- Last Updated: 9:31 AM, April 2, 2012
- Posted: 9:31 AM, April 2, 2012
One arrived in a moment of crisis, the other at a time when his new teammates were still brushing confetti out of their hair, trying to rid their pores of the smell of stale champagne.
One is a natural, playing with the ease and rare gifts of a man so confident in his abilities they seem as natural to him as breathing and blinking do to you and I; the other is constantly tinkering, constantly toying, constantly grinding away at a grinding game, believing there is no problem too grand you can’t outwork it.
Together, they serve as both the beating heart and the overriding soul of the New Murderers’ Row, the biggest bats in the baddest lineup in baseball, men who could set the table if they had to and deliver the bacon if they had to and sometimes find themselves having to do a little bit of both. They are a ballplayer’s son from the Dominican Republic and the son of two teachers from the Chicago suburbs, two divergent paths converging in the teeth of the Yankees’ batting order.
“We have a lot of expectations,” Robinson Cano says, “and that’s OK. Our teammates should be able to count on us.”
“We know that our lineup can cause a lot of problems when we’re all clicking,” Curtis Granderson says. “And when Robbie and I are doing what we know we’re capable of doing -- getting on base, taking extra bases, setting up the other guys, driving them in when they’re on base in front of us -- we’re going to win a lot of baseball games.”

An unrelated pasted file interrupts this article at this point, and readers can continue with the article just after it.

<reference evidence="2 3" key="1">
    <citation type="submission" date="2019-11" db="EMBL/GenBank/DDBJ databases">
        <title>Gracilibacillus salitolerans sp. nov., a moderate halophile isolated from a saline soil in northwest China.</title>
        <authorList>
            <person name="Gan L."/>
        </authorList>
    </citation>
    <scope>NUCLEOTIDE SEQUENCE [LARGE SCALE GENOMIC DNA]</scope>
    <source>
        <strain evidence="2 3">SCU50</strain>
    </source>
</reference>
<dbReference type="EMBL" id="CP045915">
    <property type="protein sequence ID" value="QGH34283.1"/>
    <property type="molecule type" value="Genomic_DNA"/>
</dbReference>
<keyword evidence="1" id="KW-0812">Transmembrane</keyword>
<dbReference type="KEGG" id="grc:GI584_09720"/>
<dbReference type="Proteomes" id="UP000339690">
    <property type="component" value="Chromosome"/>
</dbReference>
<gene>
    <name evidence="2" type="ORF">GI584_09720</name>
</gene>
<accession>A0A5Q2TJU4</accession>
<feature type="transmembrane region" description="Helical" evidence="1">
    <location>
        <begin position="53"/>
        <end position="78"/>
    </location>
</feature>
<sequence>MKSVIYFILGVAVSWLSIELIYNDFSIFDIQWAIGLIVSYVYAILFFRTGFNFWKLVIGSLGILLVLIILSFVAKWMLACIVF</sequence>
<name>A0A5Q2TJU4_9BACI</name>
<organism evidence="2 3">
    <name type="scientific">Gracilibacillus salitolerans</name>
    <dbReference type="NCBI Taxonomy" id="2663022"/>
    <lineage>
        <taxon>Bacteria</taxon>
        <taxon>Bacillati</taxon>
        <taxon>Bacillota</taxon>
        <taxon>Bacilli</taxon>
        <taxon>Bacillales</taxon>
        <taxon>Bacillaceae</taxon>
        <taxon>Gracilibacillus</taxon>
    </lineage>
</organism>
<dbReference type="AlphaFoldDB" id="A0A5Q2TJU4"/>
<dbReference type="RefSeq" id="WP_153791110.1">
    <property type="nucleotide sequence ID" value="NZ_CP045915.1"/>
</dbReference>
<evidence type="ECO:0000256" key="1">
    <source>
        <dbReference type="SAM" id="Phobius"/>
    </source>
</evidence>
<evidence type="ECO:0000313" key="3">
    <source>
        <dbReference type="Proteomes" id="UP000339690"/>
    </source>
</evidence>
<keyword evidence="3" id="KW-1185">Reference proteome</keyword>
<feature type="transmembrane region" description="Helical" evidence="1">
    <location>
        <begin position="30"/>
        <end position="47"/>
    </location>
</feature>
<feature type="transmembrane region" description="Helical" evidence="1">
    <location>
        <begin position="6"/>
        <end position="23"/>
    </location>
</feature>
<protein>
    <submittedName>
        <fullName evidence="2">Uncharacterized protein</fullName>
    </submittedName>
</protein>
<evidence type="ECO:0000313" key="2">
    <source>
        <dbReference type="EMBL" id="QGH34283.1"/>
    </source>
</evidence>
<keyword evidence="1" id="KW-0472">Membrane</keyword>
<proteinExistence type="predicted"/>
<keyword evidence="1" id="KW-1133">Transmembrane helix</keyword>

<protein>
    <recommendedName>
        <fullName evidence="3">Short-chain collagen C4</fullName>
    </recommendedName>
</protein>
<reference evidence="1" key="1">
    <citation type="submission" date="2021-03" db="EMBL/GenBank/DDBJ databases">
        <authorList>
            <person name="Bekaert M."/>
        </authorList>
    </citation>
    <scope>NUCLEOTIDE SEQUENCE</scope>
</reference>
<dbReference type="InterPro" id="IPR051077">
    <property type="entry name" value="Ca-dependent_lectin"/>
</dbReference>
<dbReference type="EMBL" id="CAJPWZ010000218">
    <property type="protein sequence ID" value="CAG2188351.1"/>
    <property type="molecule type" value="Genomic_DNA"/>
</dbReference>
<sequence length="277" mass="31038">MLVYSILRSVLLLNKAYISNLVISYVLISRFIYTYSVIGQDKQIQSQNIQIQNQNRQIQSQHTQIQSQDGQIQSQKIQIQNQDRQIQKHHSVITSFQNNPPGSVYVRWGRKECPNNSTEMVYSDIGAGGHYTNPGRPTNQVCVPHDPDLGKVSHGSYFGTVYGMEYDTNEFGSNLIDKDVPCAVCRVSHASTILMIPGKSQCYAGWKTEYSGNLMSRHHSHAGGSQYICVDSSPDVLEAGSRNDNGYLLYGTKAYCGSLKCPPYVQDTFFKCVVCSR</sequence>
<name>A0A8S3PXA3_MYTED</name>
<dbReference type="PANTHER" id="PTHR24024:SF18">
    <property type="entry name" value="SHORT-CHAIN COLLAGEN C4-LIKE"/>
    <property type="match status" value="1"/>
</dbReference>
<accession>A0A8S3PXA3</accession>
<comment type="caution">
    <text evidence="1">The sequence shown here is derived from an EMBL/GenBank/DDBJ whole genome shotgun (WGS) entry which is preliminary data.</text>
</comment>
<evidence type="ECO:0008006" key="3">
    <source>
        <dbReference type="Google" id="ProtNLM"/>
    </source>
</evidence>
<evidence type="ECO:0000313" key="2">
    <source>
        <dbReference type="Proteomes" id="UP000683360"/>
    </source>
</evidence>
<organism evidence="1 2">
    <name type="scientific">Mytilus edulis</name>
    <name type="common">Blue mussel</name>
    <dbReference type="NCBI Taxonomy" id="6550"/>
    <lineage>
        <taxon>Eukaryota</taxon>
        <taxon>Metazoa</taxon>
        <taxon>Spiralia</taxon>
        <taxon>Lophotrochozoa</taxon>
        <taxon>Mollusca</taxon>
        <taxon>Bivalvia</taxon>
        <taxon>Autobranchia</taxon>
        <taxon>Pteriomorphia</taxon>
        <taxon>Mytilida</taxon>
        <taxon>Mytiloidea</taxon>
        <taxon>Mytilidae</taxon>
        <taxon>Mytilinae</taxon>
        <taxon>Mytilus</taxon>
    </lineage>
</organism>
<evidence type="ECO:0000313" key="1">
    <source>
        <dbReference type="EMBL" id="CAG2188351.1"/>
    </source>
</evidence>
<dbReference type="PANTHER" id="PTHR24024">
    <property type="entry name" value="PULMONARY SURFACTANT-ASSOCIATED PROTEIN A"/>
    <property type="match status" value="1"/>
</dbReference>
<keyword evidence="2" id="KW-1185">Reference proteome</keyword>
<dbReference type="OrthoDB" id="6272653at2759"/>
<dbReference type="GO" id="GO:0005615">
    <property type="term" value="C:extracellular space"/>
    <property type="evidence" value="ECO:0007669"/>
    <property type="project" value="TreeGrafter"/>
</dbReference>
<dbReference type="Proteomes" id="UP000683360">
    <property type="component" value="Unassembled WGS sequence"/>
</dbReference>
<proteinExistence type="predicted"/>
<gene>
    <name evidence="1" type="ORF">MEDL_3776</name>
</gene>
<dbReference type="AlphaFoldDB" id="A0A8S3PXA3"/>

They were fourth place (Granderson) and sixth place (Cano) in the American League MVP race last season, and at any given time during the course of the year when either or both were carrying the Yankees -- and that happened a lot -- you easily could have pictured either one taking home the hardware.
Fifty years after the M&M Boys had chased Babe Ruth all across another Yankees summer, the C&C Guys -- Curtis and Cano -- took turns anchoring a Yankees lineup that scored 867 runs, the second-most in all of baseball.
Together they accounted for more than a quarter of the Yankees’ runs scored (240) and driven in (237); they combined for 69 home runs and 158 extra-base hits.
“Together,” Yankees manager Joe Girardi said, “they give us two of the best hitters you’ll ever see and the best part is this: both of them want more. Both of them want to be better. And both of them are guys who will stop at nothing to get better.”
It wasn’t as if Robinson Cano was an unknown entity. Signed by the Yankees at age 18 out of the Dominican, he was named after Jackie Robinson and reared by a father, Jose, who got six games in The Show with the Astros in 1989. He hit .278 in parts of six minor league seasons, but by the spring of 2005 he’d finally hit his stride, hitting .333 at Columbus, collecting 24 RBIs in 24 games.Follow @NYPostsports